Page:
GUEST POST by Tamsin Caruana
Using Citizen Science to help Nature on the Maltese Islands
The concept has been around for a long time with the earliest example recorded in December 1900 to study bird migration in America and encourage people to count bird species instead of killing them.
Citizen science can be used by environmental organisations to help protect wildlife whilst also involving and educating citizens about the importance of nature in our lives.
I would really like to encourage people in Malta to get involved with nature and to feel empowered about protecting it so I made a list of citizen science initiatives I know about!
And remember – ANYONE can be a citizen scientist! All you need is a sense of curiosity and wonder about the natural world.
Current Citizen Science Projects in Malta
The National Museum of Natural History is collecting data of all wild mammals seen in the Maltese islands between 2020-2022. This will culminate in the publication of an Atlas of Maltese Mammals, the first of its kind for the Maltese Islands.
The terrestrial species that will be recorded are: Least Weasel (Mustela nivalis), Algerian Hedgehog (Atelerix algirus) Etruscan Shrew (Suncus etruscus) Sicilian Shrew (Crocidura sicula calypso), Wild Rabbit (Oryctolagus cuniculus), Brown Rat (Rattus norvegicus), Black Ship Rat (Rattus rattus), House Mouse (Mus domesticus), Wood Mouse (Apodemus sylvaticus) and 12 bat species.
Your sightings (dead or alive) along with the exact location of the sighting and where possible, photographs of the specimen, will help in building up a better picture on the status and distribution of our mammalian fauna.
All contributions will be duly acknowledged in the publication.
During past events bird experts were present at popular birdwatching spots like the woodland of Buskett to help identify and provide information about birds that visit our islands during the Autumn Bird Migration.
Observing migrating birds of prey and witnessing a sky full of raptors in search of a wintering spot is a truly magical experience!
The main goal of the Europe-wide annual event is to raise awareness about the need to save migratory birds, their breeding areas, protect them at stopovers on their migration routes and safeguard their wintering areas.
Email firstname.lastname@example.org for more information.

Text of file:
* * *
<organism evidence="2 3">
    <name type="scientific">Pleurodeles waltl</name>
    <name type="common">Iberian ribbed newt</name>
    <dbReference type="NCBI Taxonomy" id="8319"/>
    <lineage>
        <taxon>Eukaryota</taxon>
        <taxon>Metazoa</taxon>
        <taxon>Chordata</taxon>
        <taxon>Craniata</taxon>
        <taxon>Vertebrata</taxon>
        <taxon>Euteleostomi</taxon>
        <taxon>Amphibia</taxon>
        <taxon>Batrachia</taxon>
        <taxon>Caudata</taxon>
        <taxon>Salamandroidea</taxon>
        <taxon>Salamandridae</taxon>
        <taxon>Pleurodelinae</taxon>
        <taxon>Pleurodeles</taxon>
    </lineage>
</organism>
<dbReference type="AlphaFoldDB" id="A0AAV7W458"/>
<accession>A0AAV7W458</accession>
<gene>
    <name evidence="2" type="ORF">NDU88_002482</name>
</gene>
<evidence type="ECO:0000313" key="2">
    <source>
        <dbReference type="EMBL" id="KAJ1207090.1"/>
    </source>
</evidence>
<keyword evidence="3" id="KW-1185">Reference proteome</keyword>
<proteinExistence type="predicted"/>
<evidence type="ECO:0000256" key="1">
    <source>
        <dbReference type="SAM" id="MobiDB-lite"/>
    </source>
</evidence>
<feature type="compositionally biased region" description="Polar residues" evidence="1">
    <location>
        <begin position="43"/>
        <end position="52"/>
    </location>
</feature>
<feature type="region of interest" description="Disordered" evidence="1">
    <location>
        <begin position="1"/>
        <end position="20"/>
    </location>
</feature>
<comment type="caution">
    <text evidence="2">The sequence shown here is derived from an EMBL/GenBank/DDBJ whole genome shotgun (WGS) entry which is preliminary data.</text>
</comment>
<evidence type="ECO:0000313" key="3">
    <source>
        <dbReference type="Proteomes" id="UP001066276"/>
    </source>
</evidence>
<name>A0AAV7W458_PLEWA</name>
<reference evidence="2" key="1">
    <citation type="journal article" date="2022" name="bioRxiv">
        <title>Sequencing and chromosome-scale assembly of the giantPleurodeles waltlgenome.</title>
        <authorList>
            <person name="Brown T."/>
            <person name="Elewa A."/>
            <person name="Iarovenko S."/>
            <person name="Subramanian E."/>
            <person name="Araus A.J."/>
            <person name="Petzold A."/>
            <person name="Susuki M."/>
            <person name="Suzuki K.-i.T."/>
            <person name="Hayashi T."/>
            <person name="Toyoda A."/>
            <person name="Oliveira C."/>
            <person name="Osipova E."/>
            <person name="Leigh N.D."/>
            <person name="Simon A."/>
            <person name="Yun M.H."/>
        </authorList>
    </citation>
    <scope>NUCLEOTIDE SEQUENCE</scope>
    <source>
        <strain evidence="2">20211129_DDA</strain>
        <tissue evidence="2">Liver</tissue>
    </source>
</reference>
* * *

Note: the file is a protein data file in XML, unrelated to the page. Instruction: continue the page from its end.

Click here to see Malta’s reported numbers in previous event
Project Akustika by local NGO Greenhouse aims to improve local knowledge of bat species within the Maltese community by asking volunteers to help collect data on what bat species are present, their distribution and status through long-term monitoring.
Bats are important because they are significant bio-indicators of ecosystem health (as they are the top predators of their food chain), they control various agricultural pests (they consume flies, moths, beetles and mosquitoes), and have highly specialised evolutionary adaptations.
The project involves carrying out acoustic bat surveys using a bat detector to record bat activity in Malta’s urban areas. All activities are carried out under license and permit from the Environment and Resources Authority (ERA) by qualified bat ecologists, with the assistance of volunteers.
Contact email@example.com for information about the project which should be re-starting in Autumn 2021 (subject to Covid restrictions).
Spot the Jellyfish & Spot the Alien Fish by The International Ocean Institute & Ministry for Agriculture, Fisheries, Food and Animal Rights
Professor Alan Deidun, Director of the International Ocean Institute, created the ‘Spot the Jellyfish’ campaign to help increase awareness about the local diversity of jellyfish species to supply useful data to local marine scientists as well as provide warnings to tourist authorities through a citizen science approach.
Professor Deidun and Arnold Sciberras also created the ‘Spot the Alien’ campaign to compile reports of marine alien species (non native species which can be invasive) spotted in Maltese waters by citizen scientists. This should allow marine researchers to study how wide spread these species are in Maltese waters and whether they are causing any harm to native species.
Spot the Jellyfish – Report Your Sightings
Spot the Alien Fish & Non-Fish – Report Your Sightings
You can also send an email to firstname.lastname@example.org.
Sharklab-Malta are a local NGO who are working hard on researching the biology and ecology of sharks, rays and skates that live in Maltese waters. They also try to conserve the species by running a recovery and release programme of local oviparous species and are on a mission to increase awareness and educate people about why these species need to be protected.
Sharklab-Malta’s website provides extensive information about sharks, skates and rays and sightings can be reported on the links provided below:
Tamsin Caruana has been curious about nature ever since she was very young and protecting it has now become her main passion in life. She has a BA Hons in Geography (University of Malta) and a MSc in Protected Area & Countryside Management (Birkbeck University of London). She spent 11 years working in London where she gained volunteer experience with various environmental organisations. She has since returned to Malta becoming involved with various eNGOs and worked as Events Officer for Il-Majjistral Nature and History Park for the last 2 years. She is now looking for her next challenge but in the meantime is doing what she can to raise awareness about the importance of the natural world!